International

News Daily: Brexit talks and Harry Dunn parents’ meeting

If you want to get this briefing by email, sign up here

Brexit: Talks in final day, ahead of key summit

It’s the last day of talks between EU and UK officials before the Brussels summit. Both sides will need to come up with a Brexit deal today, if national leaders meeting on Thursday and Friday are to agree to it. Discussions continued through the night and will resume later.

So where are we? On Tuesday there were reports that a deal was imminent, but Downing Street later said there was “more work to do”. Here’s what BBC political editor Laura Kuenssberg thinks.

If a deal is reached and EU leaders agree to it at the summit, the House of Commons will meet on Saturday – the first time this has happened in 37 years – to vote on it. But what if nothing is agreed? Commons Leader Jacob Rees-Mogg would not confirm whether the sitting would go ahead under these circumstances.

Remember, Saturday is the day when, if MPs have not backed a deal – or no-deal – Boris Johnson is legally bound to ask the EU to delay Brexit beyond 31 October. BBC political editor Katya Adler says it’s looking “extremely hard” to get a deal in place for the summit.

Meanwhile, polling expert Sir John Curtice looks at whether voters have changed their minds on Brexit since the 2016 referendum.

And, with border arrangements between Northern Ireland and the Republic of Ireland the biggest sticking point during talks, is there anything to be learned from the Norway-Sweden border?

Harry Dunn crash: Trump rules out suspect’s return

The parents of Harry Dunn, the 19-year-old who died in a road crash in Northamptonshire in August, have met US President Donald Trump at the White House. Charlotte Charles and Tim Dunn want Anna Sacoolas, the wife of a US intelligence officer, to return to the UK to answer questions from police about her suspected role in what happened. But Mrs Sacoolas, who claimed diplomatic immunity and left the UK without letting police know, will not do so, Mr Trump said.

“We still want justice for Harry and we will take it as far as we possibly can to ensure that that’s done,” Ms Charles said. The BBC looks at how diplomatic immunity works.

Get news from the BBC in your inbox, each weekday morning

Turkey-Syria offensive: Erdogan rejects US ceasefire call

Turkey has rejected the US’s call for a ceasefire in northern Syria, with President Recep Tayyip Erdogan insisting its offensive against Kurdish fighters there will continue. “We are not worried about any sanctions,” he said.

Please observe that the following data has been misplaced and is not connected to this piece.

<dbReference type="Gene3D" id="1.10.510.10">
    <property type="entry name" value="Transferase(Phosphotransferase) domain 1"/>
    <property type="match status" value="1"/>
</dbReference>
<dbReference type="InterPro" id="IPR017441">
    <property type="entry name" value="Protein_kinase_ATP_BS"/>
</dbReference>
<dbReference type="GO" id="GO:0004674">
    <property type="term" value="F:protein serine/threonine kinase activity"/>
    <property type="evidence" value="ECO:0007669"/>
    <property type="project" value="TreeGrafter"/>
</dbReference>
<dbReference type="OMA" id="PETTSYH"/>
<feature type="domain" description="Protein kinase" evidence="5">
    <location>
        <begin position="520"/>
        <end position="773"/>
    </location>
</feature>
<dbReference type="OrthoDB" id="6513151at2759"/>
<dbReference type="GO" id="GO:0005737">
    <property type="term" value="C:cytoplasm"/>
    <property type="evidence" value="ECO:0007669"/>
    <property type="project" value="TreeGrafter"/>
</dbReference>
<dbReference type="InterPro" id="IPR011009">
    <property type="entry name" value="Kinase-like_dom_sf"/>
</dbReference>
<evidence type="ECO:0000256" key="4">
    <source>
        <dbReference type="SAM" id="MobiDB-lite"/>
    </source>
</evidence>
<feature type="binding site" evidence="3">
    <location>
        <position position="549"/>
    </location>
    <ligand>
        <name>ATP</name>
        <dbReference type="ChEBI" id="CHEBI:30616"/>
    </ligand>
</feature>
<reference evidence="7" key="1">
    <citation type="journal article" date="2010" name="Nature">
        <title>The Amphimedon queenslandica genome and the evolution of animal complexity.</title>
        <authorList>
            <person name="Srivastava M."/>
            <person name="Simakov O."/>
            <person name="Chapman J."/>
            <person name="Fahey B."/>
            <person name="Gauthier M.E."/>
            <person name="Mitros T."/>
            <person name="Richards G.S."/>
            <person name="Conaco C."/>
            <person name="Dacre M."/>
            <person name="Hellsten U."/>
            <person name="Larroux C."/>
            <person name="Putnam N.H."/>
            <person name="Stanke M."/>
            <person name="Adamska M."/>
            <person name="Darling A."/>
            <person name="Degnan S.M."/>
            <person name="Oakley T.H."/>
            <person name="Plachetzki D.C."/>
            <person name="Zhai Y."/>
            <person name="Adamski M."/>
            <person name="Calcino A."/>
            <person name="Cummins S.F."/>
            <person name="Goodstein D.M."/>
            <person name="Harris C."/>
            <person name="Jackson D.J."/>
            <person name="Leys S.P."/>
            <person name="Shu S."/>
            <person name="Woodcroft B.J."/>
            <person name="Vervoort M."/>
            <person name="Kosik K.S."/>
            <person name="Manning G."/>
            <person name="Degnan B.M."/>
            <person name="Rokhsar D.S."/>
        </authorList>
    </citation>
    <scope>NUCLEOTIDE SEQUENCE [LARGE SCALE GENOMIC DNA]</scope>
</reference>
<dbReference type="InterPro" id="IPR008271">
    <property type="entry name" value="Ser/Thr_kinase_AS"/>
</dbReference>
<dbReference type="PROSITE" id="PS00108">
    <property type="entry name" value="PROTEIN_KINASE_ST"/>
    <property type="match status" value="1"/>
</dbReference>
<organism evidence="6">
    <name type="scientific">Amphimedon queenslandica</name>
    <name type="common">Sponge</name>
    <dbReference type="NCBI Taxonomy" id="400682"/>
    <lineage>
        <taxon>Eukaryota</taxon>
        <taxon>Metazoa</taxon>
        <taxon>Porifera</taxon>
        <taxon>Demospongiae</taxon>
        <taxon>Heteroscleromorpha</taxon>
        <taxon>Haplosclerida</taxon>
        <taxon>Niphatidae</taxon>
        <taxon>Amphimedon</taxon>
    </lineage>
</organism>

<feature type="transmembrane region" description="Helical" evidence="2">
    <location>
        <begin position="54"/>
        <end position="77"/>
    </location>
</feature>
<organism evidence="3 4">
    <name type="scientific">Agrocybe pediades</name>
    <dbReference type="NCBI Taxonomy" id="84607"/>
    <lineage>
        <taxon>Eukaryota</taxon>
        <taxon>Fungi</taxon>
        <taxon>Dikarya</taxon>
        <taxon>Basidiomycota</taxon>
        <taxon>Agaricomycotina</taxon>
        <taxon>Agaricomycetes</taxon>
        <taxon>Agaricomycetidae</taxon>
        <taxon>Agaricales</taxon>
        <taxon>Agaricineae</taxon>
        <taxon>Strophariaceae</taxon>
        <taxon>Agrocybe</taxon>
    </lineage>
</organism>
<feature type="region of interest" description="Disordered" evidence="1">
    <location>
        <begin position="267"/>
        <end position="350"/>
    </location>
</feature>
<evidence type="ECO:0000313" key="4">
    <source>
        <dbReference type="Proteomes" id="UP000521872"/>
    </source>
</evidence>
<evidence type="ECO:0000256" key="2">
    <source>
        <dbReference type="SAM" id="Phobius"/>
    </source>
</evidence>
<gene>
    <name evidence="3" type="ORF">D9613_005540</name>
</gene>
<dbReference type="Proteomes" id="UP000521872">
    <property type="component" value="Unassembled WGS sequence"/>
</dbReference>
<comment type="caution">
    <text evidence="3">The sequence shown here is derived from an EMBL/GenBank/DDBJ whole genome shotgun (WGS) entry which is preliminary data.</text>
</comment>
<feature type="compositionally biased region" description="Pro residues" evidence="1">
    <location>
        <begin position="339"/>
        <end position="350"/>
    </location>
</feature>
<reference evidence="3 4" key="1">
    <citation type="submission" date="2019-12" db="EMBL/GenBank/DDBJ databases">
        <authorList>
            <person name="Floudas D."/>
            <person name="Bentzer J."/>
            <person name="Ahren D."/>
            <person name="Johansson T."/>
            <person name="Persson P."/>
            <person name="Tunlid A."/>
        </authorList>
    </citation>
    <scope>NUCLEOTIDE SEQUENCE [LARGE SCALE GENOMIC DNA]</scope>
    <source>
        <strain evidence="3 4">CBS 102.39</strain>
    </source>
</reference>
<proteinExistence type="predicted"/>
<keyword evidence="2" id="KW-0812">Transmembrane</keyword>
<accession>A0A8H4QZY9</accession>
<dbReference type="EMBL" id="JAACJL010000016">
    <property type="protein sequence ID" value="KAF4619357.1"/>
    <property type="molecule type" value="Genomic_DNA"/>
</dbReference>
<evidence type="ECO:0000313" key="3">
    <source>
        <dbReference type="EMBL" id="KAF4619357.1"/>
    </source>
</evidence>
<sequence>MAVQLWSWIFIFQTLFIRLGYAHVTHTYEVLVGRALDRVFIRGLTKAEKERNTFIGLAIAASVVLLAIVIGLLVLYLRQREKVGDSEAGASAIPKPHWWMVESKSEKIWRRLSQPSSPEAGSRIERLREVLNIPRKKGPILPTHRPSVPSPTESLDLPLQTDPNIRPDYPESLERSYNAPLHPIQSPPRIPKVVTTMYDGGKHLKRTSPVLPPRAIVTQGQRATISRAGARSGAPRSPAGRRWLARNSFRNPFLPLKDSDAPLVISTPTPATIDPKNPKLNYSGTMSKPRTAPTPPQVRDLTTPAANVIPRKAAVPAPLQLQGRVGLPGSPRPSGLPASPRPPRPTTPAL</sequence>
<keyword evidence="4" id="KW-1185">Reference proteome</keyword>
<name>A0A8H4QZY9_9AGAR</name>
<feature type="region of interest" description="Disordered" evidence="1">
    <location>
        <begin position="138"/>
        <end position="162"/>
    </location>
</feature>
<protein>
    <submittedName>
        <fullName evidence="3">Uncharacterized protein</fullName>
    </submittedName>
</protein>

US Vice-President Mike Pence and US Secretary of State Mike Pompeo are preparing to go to Turkey to try to broker a truce. And Russia, an ally of Syria – which itself has agreed a deal with Kurdish forces – has said it will not allow clashes to take place between Turkish and Syrian troops. The fighting began last week after Donald Trump decided to remove US soldiers from northern Syria.

It’s a complex and fast-moving situation. Here we explain why Turkey’s offensive is happening, and what could happen.

How Yorkshire Ripper’s terror ‘changed the world for women’

“This is not a story about the Yorkshire Ripper,” says the website for a new play called There Are No Beginnings. That is to let people know the play sort of does have something to do with the serial killer – but that he’s not in it, nor are his victims, and it’s certainly not the well-told story of the police’s long, flawed hunt for him in the late 1970s.

It tells a different story, about the fear his five-year reign of terror instilled among women – who effectively found themselves under a curfew – and how those women ultimately pulled together and stood up to the impact it had on their lives.

Read the full article

What the papers say

The possibility of a Brexit deal leads most of the papers. The Guardian says Boris Johnson is “close” to agreeing one, while the Financial Times reports that the EU is pushing for more concessions. The Times says any deal reached might not actually be finalised by the 31 October Brexit deadline, with “technical details” possibly delaying it until 1 January. Elsewhere, the Metro leads on charges against the Bulgarian Football Association following the racist abuse of England players on Monday. And the Daily Mail reports on calls for cervical cancer tests to be made more convenient.

Daily digest

Democratic debate Elizabeth Warren under attack for spending plans

Rental costs The UK cities where they’re rising fastest

NHS screening Tests “need to fit with busy lives”

BBC 100 Women Who is on the list this year?

If you see one thing today

Channel Tunnel: Five things you may not know

If you listen to one thing today

What are Poorna Bell’s favourite books?

If you read one thing today

How did this machine help build the internet?

Sign up for a morning briefing direct to your phone

Lookahead

09:30 The Consumer Price Index rate of inflation for September is revealed.

10:30 A symposium at Arsenal’s Emirates Stadium looks at health challenges in professional football.

On this day

1978 Polish Cardinal Karol Wojtyla becomes the first non-Italian Pope in more than 400 years, taking the name John Paul II.

From elsewhere

How stories can help explain booms and busts (Economist)

Is it wrong to keep octopuses in captivity? (National Geographic)

Have you seen the ‘Mona Lisa of London’? (Tatler)

Carly Simon: Going to the movies with Jackie Kennedy (New Yorker)

Products You May Like

Articles You May Like

Emirates announces order for 50 Airbus A350 jets
Social Security Unveils Online Form For Seniors To Report Contacts From Impostors
The move to free stock trading led to a big jump in new accounts for Charles Schwab
Stock pickers are getting too confident and that may be a bad sign for the rally
Gold, Notting Hill

Leave a Reply

Your email address will not be published. Required fields are marked *